Record your objections

CAN I remind your readers’ that the proposed erection of a 90-metre single wind turbine at New Bewick is shortly to be discussed and a decision made by the county council’s planning committee.

This is not a time to be inactive if you are at all concerned with the detrimental impact on our landscape that such a huge structure will have.

It is not too late for objections to be received and recorded by the planning officer at County Hall.

I would urge all those who wish to maintain this unspoilt landscape to make a stand before it may be too late.

You can write to the following address: Northumberland County Council, Development management, Development Services, County Hall, Morpeth NE61 2EF.

Alternatively and preferably, you can email your objection to and, when doing so, you should request an acknowledgement by return email, which will not put pressure on County Hall’s budget. A few moments of your time and a short, thoughtful outline of your objection is all that is required.

By its own admission and if it can be believed, the Harehope Estate, on whose land the proposed turbine is to be built, has stated previously in your newspaper that the benefits will apply to merely half-a-dozen estate cottages with cheaper electricity. However, such a statement is not supported by the apparent need for an industrial-sized turbine of 90-metres in height.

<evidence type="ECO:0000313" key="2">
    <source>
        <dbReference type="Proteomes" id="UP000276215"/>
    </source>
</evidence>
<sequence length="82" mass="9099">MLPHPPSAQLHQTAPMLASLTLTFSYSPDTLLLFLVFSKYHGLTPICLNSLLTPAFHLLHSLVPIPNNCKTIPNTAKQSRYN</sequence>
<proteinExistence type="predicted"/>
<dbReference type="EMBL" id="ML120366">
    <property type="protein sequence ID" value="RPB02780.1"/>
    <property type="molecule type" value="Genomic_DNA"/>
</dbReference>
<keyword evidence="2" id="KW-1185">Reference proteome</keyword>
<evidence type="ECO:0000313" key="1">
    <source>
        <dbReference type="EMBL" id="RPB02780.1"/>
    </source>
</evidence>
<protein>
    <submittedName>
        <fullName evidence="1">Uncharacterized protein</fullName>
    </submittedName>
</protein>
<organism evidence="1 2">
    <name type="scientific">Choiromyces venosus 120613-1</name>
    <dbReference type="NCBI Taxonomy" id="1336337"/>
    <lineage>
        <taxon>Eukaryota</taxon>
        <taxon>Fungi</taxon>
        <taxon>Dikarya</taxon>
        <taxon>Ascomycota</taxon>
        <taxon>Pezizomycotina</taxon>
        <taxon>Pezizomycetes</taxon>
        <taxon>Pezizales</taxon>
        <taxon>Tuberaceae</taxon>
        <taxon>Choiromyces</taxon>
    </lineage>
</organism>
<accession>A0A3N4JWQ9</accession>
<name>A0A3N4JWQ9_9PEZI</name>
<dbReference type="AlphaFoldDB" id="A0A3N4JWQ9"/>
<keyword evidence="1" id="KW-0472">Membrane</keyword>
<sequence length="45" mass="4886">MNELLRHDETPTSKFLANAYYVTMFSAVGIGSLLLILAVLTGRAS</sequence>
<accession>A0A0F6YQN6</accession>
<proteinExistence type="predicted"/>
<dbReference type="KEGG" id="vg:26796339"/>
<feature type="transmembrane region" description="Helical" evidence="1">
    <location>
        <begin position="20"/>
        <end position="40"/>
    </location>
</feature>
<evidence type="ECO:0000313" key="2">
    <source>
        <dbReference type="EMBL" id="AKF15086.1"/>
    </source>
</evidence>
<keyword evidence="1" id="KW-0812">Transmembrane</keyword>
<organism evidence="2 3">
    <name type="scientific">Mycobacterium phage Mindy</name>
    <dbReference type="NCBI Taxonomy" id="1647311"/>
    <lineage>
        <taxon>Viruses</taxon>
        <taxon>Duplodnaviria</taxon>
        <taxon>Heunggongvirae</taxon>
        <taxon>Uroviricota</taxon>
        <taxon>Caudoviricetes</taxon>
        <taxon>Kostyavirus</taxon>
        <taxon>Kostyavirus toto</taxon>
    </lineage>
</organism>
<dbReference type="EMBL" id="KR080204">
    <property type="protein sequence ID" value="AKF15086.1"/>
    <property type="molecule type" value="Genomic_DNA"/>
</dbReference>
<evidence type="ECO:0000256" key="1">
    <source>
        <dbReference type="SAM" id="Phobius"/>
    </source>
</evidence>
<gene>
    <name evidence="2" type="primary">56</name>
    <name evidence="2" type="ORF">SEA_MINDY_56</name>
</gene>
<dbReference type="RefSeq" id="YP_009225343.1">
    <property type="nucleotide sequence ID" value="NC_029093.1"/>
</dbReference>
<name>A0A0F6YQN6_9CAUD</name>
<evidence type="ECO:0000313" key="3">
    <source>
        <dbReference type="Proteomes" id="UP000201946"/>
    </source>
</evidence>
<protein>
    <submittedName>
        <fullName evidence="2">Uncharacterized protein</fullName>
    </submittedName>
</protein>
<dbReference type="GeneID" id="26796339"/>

One could therefore assume from the contradictory nature of the statement that the true reason for the application has not been made public.

It may be that Harehope Estate has far bigger plans or that such an exercise is merely to substantially profit through subsidies made to both themselves and the wind turbine contractor.

Any electricity generated and not used would be fed back into the grid and the Harehope Estate would be paid for this unused energy.

The Government’s renewable energy policy to subsidise these turbines adds a not insignificant amount to every household’s energy bill. This, in turn, means that it hits the poorest households disproportionately hard.

If the Government is serious about addressing the problem of affordable energy and fuel poverty, it must review its current policies of encouraging the proliferation of less-than-reliable wind power turbines sprouting up and scarring our countryside for a generation or more to come.

In the present economic climate and with ever-spiralling energy costs, subsidies made from the public purse and extra costs added to household bills cannot be justified and neither, under any circumstances, can our precious countryside be despoiled.

Peter Younger,

Farm Cottages, Wooperton